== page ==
Home » General Interest » Ch-ch-ch-ch-changes!…to the UK patent attorney qualifying exams.

Ch-ch-ch-ch-changes!…to the UK patent attorney qualifying exams.

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IPRegMost readers in the patent profession will be aware that changes are afoot in the way trainee patent attorneys will qualify as Chartered Patent Attorneys (CPAs). The changes are spearheaded by IPReg, the regulatory body for patent and trade mark attorneys, and IPReg has released a consultation document, inviting comments.

The proposed changes affect both the foundation and advanced level exams and are, in short, the abolishment of all the foundation exams, to be replaced with approved taught university courses (currently there is an option between these two routes: as a rough estimate, 20-25% of candidates typically take the foundations route), and the abolishment of Advanced papers P3 (drafting) and P4 (amendment) to be replaced with the equivalent European Qualifying Examination (EQE) papers, or the EQE as a whole (currently, candidates may either sit P3 and P4, or may gain exemption by passing the equivalent EQE papers: many candidates will sit P3 and P4 at least once, even if they ultimately use the exemption for qualification).

As someone who is currently training in this profession, and who, last October, sat three of the exams that would be jettisoned by these changes (two foundation papers and P3), I have some fairly strong feelings on IPReg’s suggestions. They are not positive. I confess that I morph into something of a grumpy old man when the subject comes up in conversation, so this post might get a bit ranty. It’s probably best enjoyed with some kind of rousing, team-building, battle-inducing tune in the background*.

Many of the reasons why I dislike the proposed changes (lack of flexibility, forcing firms, or trainees, into paying expensive university fees with implications for accessibility to the profession, lack of control over course content, lack of any way back should the changes not work out…) have been well argued in the comments of this IPKat post. A previous incarnation of this post went into these in long, ranty detail, with a few more detailed objections of my own, but I won’t rehearse them again: if you’re interested, take a look. I agree with near enough all of them.

Instead I will just explain what I think is a fundamental problem with the proposed changes, which is that they do not, in my view, stem from the right motivation. The changes should be motivated by a desire to maintain the highest possible standards in the UK profession, to provide the most thorough and effective training possible, and to improve accessibility into the profession in order to attract the best and the brightest. Instead, they are motivated by the ambitious aspiration of…errr… ‘simplifying’ a process which is hardly very complicated to begin with.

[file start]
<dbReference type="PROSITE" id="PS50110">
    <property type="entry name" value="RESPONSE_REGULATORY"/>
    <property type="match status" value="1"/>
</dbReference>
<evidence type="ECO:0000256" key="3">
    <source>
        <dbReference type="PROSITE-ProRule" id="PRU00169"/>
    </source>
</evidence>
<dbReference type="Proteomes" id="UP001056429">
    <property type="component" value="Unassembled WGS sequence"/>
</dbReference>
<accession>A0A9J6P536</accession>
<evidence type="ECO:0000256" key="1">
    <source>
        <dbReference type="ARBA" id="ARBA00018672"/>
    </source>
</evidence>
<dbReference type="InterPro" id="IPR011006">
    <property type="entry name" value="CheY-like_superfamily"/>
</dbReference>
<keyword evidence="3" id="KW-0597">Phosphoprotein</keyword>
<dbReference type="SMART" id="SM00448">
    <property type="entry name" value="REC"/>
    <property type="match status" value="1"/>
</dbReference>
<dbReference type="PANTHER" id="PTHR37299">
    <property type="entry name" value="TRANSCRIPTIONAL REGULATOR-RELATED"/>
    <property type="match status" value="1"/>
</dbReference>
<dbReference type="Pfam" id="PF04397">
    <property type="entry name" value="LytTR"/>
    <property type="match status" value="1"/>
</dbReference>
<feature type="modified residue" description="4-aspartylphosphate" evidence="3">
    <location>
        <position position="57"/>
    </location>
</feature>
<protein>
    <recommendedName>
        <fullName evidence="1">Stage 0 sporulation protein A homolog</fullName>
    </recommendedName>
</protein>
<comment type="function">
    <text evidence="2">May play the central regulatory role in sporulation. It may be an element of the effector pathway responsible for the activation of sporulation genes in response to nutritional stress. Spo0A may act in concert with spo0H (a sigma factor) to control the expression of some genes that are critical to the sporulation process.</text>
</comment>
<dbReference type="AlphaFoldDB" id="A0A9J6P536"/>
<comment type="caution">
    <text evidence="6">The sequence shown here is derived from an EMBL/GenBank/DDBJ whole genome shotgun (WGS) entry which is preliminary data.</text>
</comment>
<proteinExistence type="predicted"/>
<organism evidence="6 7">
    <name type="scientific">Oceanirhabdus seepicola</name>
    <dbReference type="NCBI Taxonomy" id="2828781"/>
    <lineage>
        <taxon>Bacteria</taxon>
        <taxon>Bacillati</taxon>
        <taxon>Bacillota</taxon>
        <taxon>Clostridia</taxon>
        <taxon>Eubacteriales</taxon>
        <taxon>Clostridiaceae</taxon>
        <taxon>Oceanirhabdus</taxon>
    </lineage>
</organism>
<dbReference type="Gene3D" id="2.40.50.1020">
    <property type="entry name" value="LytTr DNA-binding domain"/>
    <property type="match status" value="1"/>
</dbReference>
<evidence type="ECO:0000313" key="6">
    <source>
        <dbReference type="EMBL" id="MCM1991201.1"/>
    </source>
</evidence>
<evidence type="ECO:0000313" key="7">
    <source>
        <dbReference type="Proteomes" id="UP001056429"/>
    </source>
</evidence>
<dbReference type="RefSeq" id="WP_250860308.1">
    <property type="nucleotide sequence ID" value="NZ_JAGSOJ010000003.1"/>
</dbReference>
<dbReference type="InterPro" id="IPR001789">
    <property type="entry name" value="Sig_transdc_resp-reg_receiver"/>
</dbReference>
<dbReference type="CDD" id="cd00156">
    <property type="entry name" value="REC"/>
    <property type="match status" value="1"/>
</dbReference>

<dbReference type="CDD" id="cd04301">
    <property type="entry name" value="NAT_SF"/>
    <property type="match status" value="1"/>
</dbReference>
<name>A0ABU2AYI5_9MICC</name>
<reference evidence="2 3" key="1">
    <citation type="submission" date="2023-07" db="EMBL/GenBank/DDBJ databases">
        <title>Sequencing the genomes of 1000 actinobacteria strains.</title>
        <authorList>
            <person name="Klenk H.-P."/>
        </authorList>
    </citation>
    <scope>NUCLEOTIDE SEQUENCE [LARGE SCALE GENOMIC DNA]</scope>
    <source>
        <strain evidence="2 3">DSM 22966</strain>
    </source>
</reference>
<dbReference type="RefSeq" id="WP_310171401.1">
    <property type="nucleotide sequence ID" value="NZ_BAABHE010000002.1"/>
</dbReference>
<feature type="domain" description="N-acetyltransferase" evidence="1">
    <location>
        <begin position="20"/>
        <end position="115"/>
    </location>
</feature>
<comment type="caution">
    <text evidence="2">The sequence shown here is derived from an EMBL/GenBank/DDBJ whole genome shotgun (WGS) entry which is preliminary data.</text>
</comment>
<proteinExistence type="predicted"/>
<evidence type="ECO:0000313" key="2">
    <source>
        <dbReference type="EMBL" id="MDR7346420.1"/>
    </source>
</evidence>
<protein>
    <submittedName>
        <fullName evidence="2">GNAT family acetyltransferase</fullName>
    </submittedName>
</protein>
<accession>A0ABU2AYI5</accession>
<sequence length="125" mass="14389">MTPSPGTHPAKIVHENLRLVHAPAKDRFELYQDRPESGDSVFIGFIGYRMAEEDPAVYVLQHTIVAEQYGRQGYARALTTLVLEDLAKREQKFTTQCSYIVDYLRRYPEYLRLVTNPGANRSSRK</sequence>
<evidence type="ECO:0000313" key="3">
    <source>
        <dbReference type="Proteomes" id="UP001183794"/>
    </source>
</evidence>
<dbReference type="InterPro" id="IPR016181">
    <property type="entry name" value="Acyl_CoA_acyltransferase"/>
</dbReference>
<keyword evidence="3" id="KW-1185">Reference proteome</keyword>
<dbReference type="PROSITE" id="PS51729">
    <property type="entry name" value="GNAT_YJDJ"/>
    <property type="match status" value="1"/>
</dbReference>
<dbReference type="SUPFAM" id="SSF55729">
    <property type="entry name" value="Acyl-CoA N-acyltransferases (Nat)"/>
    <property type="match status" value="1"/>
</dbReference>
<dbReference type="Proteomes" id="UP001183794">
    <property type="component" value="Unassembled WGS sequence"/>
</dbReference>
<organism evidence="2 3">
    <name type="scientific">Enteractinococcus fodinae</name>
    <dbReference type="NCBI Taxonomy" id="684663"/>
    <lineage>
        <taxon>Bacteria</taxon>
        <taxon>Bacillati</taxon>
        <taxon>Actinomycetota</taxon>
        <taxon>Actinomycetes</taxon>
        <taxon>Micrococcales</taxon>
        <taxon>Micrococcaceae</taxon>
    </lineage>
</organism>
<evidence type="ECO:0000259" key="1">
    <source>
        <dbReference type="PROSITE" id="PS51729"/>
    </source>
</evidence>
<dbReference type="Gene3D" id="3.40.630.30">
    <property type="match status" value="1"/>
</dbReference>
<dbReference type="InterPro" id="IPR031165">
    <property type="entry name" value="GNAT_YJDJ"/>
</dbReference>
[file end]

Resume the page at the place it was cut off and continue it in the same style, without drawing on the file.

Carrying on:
To my mind, the consultation document could pretty much be replaced by the following scrawled in crayon on the back of an envelope:

“It’s all quite a lot of effort, isn’t it? Shall we just not bother?”

I am all for some changes to the UK qualification system. But IPReg is doing this backwards. As someone from Nottingham Trent University** shrewdly commented at the CIPA/IPO open meeting last week in relation to a potential course for the mythical European Patent Litigation Certificate, (paraphrased from my notes) we should be looking first at the outcome we want from the training, and designing a training structure that achieves that outcome. We should NOT be designing a training structure based on whatever we feel like doing and hoping it will do the job. How pertinent.

Speaking, in fact, of that very open meeting, you will see from ipcopymark’s posts this week that a key argument in the UK profession’s case for being able to represent clients at the UPC (without the need for any additional qualifications) is based on the high quality of the Chartered Patent Attorney ‘brand’. The argument goes that, in qualifying as a Chartered Patent Attorney, CPAs have already shown themselves to have skills and knowledge over and above that of a European Patent Attorney, those skills and knowledge being sufficient to confer the right of representation in the UPC.

It seems to me that this argument is only weakened by the complete replacement of half of the UK CPA exams with the EQEs. How can we argue on the one hand that being a CPA means more than being an EPA, but argue on the other hand that the skills tested by these exams are exactly the same?

The CPA brand is not something to be taken lightly. The introduction of the UPC can only serve to intensify our competition for European patent work from within Europe. Companies and attorneys in the US, China, Japan, and all over the world will be looking to Europe and choosing whether to send their European work to the UK, or Germany, or France, or the Netherlands, or Poland. We need to be sending a message to the world that in choosing a UK attorney you will be getting the best, and someone who can offer more than other European attorneys. And this begins, surely, with training and qualification.

This is the background against which we should be considering any changes to the exam system, and I hope I am wrong in suggesting that it is a background in which IPReg appears uninterested.

Emily Weal 30 January 2014

*Preferably selected from the group consisting of: Survivor – Eye of the Tiger; Judas Priest – United; That battle music from the Lord of the Rings soundtrack; and (for the classically-minded) William Walton’s Crown Imperial.

**Apologies for not having your name scribbled in my notes!


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